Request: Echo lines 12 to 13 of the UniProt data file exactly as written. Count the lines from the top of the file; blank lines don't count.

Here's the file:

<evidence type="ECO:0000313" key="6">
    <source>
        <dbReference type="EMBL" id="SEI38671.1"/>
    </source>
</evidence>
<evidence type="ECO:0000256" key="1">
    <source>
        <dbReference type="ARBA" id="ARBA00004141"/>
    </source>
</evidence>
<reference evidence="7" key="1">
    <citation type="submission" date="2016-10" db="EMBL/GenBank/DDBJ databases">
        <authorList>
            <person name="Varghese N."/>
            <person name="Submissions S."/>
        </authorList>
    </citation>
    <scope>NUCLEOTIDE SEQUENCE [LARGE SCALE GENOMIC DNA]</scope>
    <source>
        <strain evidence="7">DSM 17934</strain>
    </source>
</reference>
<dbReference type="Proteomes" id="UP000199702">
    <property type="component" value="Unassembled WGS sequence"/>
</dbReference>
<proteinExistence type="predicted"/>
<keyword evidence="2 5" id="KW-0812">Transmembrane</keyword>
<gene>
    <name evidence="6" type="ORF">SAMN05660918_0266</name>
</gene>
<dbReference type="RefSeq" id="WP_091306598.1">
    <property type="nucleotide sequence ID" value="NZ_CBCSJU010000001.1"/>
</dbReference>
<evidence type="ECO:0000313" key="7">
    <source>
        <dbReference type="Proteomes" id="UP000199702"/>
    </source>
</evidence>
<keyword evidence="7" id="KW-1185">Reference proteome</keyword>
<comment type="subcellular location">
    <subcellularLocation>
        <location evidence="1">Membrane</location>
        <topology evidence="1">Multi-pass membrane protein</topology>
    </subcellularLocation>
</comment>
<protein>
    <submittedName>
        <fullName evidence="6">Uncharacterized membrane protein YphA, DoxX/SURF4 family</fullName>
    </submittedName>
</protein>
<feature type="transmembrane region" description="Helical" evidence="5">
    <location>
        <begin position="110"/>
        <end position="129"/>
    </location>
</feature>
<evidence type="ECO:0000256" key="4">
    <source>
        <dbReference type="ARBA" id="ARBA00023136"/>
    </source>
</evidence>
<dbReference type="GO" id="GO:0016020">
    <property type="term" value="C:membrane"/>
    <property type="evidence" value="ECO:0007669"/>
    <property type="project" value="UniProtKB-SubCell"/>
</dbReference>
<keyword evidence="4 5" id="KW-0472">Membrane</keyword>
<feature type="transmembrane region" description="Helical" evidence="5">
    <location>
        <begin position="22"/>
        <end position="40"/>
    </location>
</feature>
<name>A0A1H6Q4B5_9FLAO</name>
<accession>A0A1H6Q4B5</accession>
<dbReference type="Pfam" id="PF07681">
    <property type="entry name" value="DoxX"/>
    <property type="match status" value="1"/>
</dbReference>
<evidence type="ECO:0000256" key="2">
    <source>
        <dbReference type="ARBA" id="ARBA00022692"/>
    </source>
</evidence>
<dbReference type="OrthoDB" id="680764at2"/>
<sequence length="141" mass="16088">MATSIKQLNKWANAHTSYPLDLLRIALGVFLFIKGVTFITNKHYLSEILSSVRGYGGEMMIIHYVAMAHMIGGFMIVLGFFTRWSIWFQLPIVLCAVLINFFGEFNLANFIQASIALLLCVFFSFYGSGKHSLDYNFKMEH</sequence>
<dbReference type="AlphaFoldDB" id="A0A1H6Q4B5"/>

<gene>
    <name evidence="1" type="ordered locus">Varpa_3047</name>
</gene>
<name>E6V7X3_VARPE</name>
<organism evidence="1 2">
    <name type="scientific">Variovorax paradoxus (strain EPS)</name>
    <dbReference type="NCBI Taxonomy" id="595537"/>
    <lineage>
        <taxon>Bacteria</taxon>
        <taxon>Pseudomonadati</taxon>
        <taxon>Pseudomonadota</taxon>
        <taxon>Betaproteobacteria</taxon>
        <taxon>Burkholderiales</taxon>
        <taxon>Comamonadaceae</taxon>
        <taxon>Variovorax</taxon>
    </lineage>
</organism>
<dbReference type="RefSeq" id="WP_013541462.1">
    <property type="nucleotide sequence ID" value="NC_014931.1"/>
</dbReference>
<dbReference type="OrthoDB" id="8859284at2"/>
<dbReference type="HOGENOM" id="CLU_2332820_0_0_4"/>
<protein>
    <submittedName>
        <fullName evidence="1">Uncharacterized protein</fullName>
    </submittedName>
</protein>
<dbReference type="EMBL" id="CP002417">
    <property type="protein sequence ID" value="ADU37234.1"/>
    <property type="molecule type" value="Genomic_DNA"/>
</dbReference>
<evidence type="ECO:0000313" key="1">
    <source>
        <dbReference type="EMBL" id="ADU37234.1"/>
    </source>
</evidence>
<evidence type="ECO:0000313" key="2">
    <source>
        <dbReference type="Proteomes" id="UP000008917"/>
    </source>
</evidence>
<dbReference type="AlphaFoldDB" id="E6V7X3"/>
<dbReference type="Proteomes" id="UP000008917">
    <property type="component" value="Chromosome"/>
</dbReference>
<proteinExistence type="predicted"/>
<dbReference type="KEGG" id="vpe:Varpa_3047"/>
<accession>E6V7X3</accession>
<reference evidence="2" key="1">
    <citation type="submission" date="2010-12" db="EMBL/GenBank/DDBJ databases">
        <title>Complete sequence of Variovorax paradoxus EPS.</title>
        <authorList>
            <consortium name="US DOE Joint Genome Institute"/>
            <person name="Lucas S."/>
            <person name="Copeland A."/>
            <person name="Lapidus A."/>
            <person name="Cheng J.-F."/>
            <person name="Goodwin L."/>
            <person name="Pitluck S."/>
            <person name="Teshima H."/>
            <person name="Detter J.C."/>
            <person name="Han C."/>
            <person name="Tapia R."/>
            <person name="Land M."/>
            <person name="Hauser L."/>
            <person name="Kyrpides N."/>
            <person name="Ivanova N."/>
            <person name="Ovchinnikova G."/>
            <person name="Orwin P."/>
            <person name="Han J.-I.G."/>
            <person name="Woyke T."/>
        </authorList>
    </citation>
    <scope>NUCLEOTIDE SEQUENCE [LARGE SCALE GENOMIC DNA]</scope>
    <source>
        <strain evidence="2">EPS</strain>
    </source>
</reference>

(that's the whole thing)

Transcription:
    <citation type="submission" date="2016-10" db="EMBL/GenBank/DDBJ databases">
        <authorList>